Having your name, address, and phone number (NAP) on your site is already a good start for localization. However, search engines know that not all businesses stay on top of website updates. To make sure you’re actually a local company, search engines like Google scan outside sources for confirmation. To show up for more local searches, your NAP must remain consistent across all of these sources.
One way you can improve your local SEO is by claiming your business listings on platforms like:
- Google My Business
- Better Business Bureau
- Bing Places for Business
- Industry-specific review sites (like Avvo for lawyers)
Claiming your listing allows you to personally update your business listings. Rather than relying on your current clients to report any changes, you can proactively keep your NAP data aligned across all platforms.
In addition to jumping on business review and directory sites, you can create social media pages for your business. Platforms like Facebook and LinkedIn allow you to input your NAP on your business pages to offer additional context clues to searchers and search engine algorithms.
Expert Tip: If you ever write a guest post for a blog or get your brand featured in an online publication, see if you can get your address and phone number alongside your business name.
Even if you can’t, these can still be opportunities for your business name to appear with broader local terms on an external site.
4. Use Visual Communication
Visual communication—including your visual branding or images of your signage or building—can tell users a lot about who you serve. For example, if your logo includes a state flag, local shoppers will instantly connect with your brand, and they’ll do so fast. The human brain can process images in as little as 13 milliseconds, compared to the 114 milliseconds it takes to translate sounds into actual words.
Adding images that hint at your locality to your website, Google My Business page, and other platforms don’t automatically boost your search engine ranking. However, they offer context clues that attract high-quality shoppers.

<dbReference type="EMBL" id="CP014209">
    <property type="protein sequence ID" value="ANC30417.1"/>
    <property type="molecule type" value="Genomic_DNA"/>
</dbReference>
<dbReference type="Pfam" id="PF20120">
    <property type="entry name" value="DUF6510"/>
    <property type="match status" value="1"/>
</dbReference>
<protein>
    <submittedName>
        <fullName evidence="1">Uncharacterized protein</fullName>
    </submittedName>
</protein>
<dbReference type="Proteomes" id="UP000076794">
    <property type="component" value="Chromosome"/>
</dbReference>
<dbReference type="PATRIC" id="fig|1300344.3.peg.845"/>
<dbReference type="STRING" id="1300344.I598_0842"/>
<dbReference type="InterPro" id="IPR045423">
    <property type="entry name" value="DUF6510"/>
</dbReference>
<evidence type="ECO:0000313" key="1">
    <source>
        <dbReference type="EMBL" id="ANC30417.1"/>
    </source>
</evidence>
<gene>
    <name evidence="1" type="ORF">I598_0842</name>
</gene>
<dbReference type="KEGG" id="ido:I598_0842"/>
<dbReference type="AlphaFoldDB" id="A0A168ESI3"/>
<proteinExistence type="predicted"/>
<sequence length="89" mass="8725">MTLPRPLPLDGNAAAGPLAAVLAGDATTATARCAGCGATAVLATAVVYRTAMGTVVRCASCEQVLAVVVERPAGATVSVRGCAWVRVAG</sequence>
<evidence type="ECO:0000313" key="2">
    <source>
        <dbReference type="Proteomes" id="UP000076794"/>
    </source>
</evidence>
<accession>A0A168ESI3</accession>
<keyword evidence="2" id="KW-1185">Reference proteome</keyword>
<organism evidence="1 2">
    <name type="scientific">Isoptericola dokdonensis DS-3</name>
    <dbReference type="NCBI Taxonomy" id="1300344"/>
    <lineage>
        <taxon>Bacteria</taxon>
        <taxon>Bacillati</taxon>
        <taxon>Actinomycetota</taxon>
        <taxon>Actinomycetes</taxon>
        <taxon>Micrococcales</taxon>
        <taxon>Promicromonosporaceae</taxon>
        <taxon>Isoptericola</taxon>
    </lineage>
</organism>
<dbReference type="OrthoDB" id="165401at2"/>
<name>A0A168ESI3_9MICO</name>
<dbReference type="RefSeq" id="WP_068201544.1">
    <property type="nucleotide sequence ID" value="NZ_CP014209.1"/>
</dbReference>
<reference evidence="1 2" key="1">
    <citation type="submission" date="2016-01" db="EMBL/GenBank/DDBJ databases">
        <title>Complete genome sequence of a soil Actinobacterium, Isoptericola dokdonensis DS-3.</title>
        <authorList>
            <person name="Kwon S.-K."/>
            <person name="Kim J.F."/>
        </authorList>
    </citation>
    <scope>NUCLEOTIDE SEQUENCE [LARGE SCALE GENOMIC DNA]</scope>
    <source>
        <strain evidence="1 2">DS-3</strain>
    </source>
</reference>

Great images alone push 60% of consumers to click and make a decision. Now imagine if those images offer a local context. If shoppers are scrolling through Google Maps and see a sign they recognize, or scroll through Google Images and spot a familiar building, they may gravitate toward your brand.
As your visuals improve your organic traffic, dwell time, conversion rates, and other important SEO metrics for local searches, this can start to improve your local search rankings, too. Visual communication will only grow in importance as Google Maps AR grows, combining real-world visuals with search and content.
5. Set Up a Chatbot
Live chat solutions are highly effective contact platforms that let customers get their questions answered at any time — including those about your location or service area. And on the flip side, they can help your business gain information about customers’ locations, too. With a chatbot, you can even automate your information collection.
The data you can collect is valuable for local SEO. You can gain insight into where your shoppers are located and what they need help with, so you can continuously shape your local SEO strategy. If your website uses dynamic content, data collected by chatbots can also help you improve your personalization.
Boost Your Local SEO with Better Context Clues
Adding local context to your online content is crucial for reaching and converting nearby searchers. It can make both searchers and search engine algorithms confident in your relevance. As a result, you can start ranking higher for local searches, attracting more local customers, and improving your business results altogether.